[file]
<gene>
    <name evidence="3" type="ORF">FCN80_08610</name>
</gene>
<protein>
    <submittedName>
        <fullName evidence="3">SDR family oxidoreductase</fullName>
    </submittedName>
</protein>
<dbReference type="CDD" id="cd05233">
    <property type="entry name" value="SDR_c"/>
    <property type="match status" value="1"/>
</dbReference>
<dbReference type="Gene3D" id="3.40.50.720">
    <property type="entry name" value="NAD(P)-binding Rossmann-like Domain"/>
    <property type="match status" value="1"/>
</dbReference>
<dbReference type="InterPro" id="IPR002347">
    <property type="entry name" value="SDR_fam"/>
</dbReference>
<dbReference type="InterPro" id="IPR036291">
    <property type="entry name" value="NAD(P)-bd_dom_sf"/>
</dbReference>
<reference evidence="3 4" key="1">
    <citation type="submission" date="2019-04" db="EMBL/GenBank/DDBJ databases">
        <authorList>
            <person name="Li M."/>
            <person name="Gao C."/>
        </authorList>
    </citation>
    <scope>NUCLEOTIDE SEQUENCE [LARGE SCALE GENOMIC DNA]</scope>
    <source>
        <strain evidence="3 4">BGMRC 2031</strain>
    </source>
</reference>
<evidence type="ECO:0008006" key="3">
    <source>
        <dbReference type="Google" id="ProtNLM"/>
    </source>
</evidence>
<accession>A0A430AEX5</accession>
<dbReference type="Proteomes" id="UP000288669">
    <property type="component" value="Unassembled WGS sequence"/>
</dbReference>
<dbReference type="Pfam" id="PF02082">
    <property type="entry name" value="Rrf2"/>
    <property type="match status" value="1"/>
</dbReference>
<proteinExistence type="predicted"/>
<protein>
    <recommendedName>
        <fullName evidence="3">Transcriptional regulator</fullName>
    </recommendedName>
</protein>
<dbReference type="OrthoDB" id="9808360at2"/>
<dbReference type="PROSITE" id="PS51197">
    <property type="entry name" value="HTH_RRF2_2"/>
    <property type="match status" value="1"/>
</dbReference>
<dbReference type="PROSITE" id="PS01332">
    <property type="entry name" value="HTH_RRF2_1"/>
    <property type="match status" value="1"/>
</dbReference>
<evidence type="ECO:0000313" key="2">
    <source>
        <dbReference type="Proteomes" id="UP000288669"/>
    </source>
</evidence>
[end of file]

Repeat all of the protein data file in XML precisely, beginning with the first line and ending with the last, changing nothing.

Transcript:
<gene>
    <name evidence="3" type="ORF">FCN80_08610</name>
</gene>
<protein>
    <submittedName>
        <fullName evidence="3">SDR family oxidoreductase</fullName>
    </submittedName>
</protein>
<dbReference type="CDD" id="cd05233">
    <property type="entry name" value="SDR_c"/>
    <property type="match status" value="1"/>
</dbReference>
<dbReference type="Gene3D" id="3.40.50.720">
    <property type="entry name" value="NAD(P)-binding Rossmann-like Domain"/>
    <property type="match status" value="1"/>
</dbReference>
<dbReference type="InterPro" id="IPR002347">
    <property type="entry name" value="SDR_fam"/>
</dbReference>
<dbReference type="InterPro" id="IPR036291">
    <property type="entry name" value="NAD(P)-bd_dom_sf"/>
</dbReference>
<reference evidence="3 4" key="1">
    <citation type="submission" date="2019-04" db="EMBL/GenBank/DDBJ databases">
        <authorList>
            <person name="Li M."/>
            <person name="Gao C."/>
        </authorList>
    </citation>
    <scope>NUCLEOTIDE SEQUENCE [LARGE SCALE GENOMIC DNA]</scope>
    <source>
        <strain evidence="3 4">BGMRC 2031</strain>
    </source>
</reference>
<evidence type="ECO:0008006" key="3">
    <source>
        <dbReference type="Google" id="ProtNLM"/>
    </source>
</evidence>
<accession>A0A430AEX5</accession>
<dbReference type="Proteomes" id="UP000288669">
    <property type="component" value="Unassembled WGS sequence"/>
</dbReference>
<dbReference type="Pfam" id="PF02082">
    <property type="entry name" value="Rrf2"/>
    <property type="match status" value="1"/>
</dbReference>
<proteinExistence type="predicted"/>
<protein>
    <recommendedName>
        <fullName evidence="3">Transcriptional regulator</fullName>
    </recommendedName>
</protein>
<dbReference type="OrthoDB" id="9808360at2"/>
<dbReference type="PROSITE" id="PS51197">
    <property type="entry name" value="HTH_RRF2_2"/>
    <property type="match status" value="1"/>
</dbReference>
<dbReference type="PROSITE" id="PS01332">
    <property type="entry name" value="HTH_RRF2_1"/>
    <property type="match status" value="1"/>
</dbReference>
<evidence type="ECO:0000313" key="2">
    <source>
        <dbReference type="Proteomes" id="UP000288669"/>
    </source>
</evidence>